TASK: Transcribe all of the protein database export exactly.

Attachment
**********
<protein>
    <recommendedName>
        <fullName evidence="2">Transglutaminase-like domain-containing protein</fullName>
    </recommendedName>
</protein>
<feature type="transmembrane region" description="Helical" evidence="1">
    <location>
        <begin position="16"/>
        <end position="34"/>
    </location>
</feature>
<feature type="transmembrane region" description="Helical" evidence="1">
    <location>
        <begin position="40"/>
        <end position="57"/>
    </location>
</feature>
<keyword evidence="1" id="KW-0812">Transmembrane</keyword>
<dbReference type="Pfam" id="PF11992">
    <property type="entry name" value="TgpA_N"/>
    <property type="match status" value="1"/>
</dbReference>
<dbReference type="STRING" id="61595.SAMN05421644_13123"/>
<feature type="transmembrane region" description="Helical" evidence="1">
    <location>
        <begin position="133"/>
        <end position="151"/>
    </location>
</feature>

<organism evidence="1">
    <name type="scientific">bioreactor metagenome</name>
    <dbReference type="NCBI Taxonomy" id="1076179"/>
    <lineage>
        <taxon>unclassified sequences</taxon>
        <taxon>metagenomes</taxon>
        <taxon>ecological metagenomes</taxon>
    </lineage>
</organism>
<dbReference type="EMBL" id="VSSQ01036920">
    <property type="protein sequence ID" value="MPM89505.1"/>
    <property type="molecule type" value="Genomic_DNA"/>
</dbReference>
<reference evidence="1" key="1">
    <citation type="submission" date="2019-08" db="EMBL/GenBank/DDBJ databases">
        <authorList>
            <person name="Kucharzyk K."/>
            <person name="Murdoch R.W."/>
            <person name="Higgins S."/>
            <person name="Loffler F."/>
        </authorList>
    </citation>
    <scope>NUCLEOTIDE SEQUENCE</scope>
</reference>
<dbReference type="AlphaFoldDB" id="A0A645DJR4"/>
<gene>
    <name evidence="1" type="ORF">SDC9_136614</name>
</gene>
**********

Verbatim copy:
<protein>
    <recommendedName>
        <fullName evidence="2">Transglutaminase-like domain-containing protein</fullName>
    </recommendedName>
</protein>
<feature type="transmembrane region" description="Helical" evidence="1">
    <location>
        <begin position="16"/>
        <end position="34"/>
    </location>
</feature>
<feature type="transmembrane region" description="Helical" evidence="1">
    <location>
        <begin position="40"/>
        <end position="57"/>
    </location>
</feature>
<keyword evidence="1" id="KW-0812">Transmembrane</keyword>
<dbReference type="Pfam" id="PF11992">
    <property type="entry name" value="TgpA_N"/>
    <property type="match status" value="1"/>
</dbReference>
<dbReference type="STRING" id="61595.SAMN05421644_13123"/>
<feature type="transmembrane region" description="Helical" evidence="1">
    <location>
        <begin position="133"/>
        <end position="151"/>
    </location>
</feature>

<organism evidence="1">
    <name type="scientific">bioreactor metagenome</name>
    <dbReference type="NCBI Taxonomy" id="1076179"/>
    <lineage>
        <taxon>unclassified sequences</taxon>
        <taxon>metagenomes</taxon>
        <taxon>ecological metagenomes</taxon>
    </lineage>
</organism>
<dbReference type="EMBL" id="VSSQ01036920">
    <property type="protein sequence ID" value="MPM89505.1"/>
    <property type="molecule type" value="Genomic_DNA"/>
</dbReference>
<reference evidence="1" key="1">
    <citation type="submission" date="2019-08" db="EMBL/GenBank/DDBJ databases">
        <authorList>
            <person name="Kucharzyk K."/>
            <person name="Murdoch R.W."/>
            <person name="Higgins S."/>
            <person name="Loffler F."/>
        </authorList>
    </citation>
    <scope>NUCLEOTIDE SEQUENCE</scope>
</reference>
<dbReference type="AlphaFoldDB" id="A0A645DJR4"/>
<gene>
    <name evidence="1" type="ORF">SDC9_136614</name>
</gene>